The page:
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dbellagio

07:36AM | 02/01/05
Member Since: 01/30/05
4 lifetime posts
So, when I pulled off the old fixture, it was set up for 3 60 Watt bulbs. It had a heavy metal shield and was mostly ugly metal. The wires leading to the supply wires were old and brittle from heat I guess. So, normally, I would not have found this as I would have just replaced the bulbs and went on. Would that have been more safe? But, since I could not figure out how to get the fisture to expose the bulbs, I tore it down, and decided to replace (it was ugly too). So, the wife brought home the new pretty fixture and then I saw the wraning sticker during installation. Went up in the attic and noticed the NM rating on that wire. So, I guess I could leave the light on all day and stick a thermometer up there. Or just live with it. I replaced it with a 30 Watt flourescent tube that supposedly puts out 125 watts of light. It is much brighter in there. But, now I am worried about fire risk, all because of that warning sticker. So, I am tempted to just rip the thing down and take it back to the store and get a regular fixture where I can see the light bulbs. Even though the old wires look fine and I believe the new fixture is better built to dissapate the heat. Maybe I could call the local inspector and see what they say. All of this because someone created a product that only will work in 1/2 of the homes in the world? Or is it less than half?

Super

dbellagio

08:12AM | 02/02/05
Member Since: 01/30/05
4 lifetime posts
Replying to my own post (I like talking to myself). I called the local electrician. He said they would look at the wiring and would install if appropriate. However, if any question about safety, I could easily just put another box in, and run 90C wire to the new fixture. So, no real help there. He also said all fixtures have that label, even the ones for bedrooms which have open bulbs (is this true)? So, if every new fixture has this warning, then what am I to do? And shouldn't the old fixtures have problems too (even though that was code at the time)? So, again, lawyers get involved and make life difficult. I thought the reason for the wire box was to prevent a fire in the first place? More questions, no answers. Maybe I will take the time to put a new box in my attic. That sounds like a fun task. Or, look at the other fixtures the next time I am in the store.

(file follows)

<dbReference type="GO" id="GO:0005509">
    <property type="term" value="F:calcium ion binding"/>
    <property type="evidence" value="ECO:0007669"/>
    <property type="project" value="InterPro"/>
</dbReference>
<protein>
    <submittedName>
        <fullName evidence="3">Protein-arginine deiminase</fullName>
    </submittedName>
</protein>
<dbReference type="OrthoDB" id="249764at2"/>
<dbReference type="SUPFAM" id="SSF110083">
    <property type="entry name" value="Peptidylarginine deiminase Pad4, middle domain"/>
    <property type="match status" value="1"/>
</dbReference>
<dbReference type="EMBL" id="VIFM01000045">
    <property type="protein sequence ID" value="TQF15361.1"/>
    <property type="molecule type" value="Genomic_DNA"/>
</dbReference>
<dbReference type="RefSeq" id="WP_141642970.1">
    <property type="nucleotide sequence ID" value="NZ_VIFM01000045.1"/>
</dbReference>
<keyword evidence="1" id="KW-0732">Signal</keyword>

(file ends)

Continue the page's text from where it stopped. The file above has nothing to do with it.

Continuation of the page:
Super

Tom O

02:09PM | 02/02/05
Member Since: 09/17/02
487 lifetime posts
As far as the box is concerned, it is not there to prevent fires and it is not there to contain fires. It serves 2 main purposes, one is to provide a mounting means for the fixture and the other is to provide protection from accidental contact with the enclosed conductors.

I don't believe that the requirement for 90 degree insulation came from lawyers, it came from field experiance. I remember when you could purchase a light fixture & there wasn't even a mention of the maximum wattage lamp that was allowed. I've taken down plenty of old fixtures and found brittle insulation on the conductors in the ceiling box.

Heat damage can take many years to happen, so the poster that said he has had no problems so far, is only one installation for a fairly short time frame. Using that logic, I know of plenty of houses that don't have GFCI's installed, no one's been electrocuted in those houses, so why bother with GFCI's.

From the Underwriters Laboratories General Information For Electrical Equipment, The products in this directory are intended to be installed in accordance with the installation instructionsprovided with the product. It is critical that the cautionary statements and installation and operating instructions on the product and in accompanying literature be followed." Sounds like a warning to me.

Anyhow, since you have access to your attic, pulling the wires back out of the box, installing a junction box & extending new wire into the old fixture box is not that hard of a project.

dbellagio

10:00AM | 02/05/05
Member Since: 01/30/05
4 lifetime posts
Tom O. I agree with you. But, I've not yet had time to either replace the fixture or go up in the attic and muck around with the wiring. They should just make fixtures that don't have this problem.

Super

Wireman

10:36AM | 02/05/05
Member Since: 12/19/04
62 lifetime posts
Tom,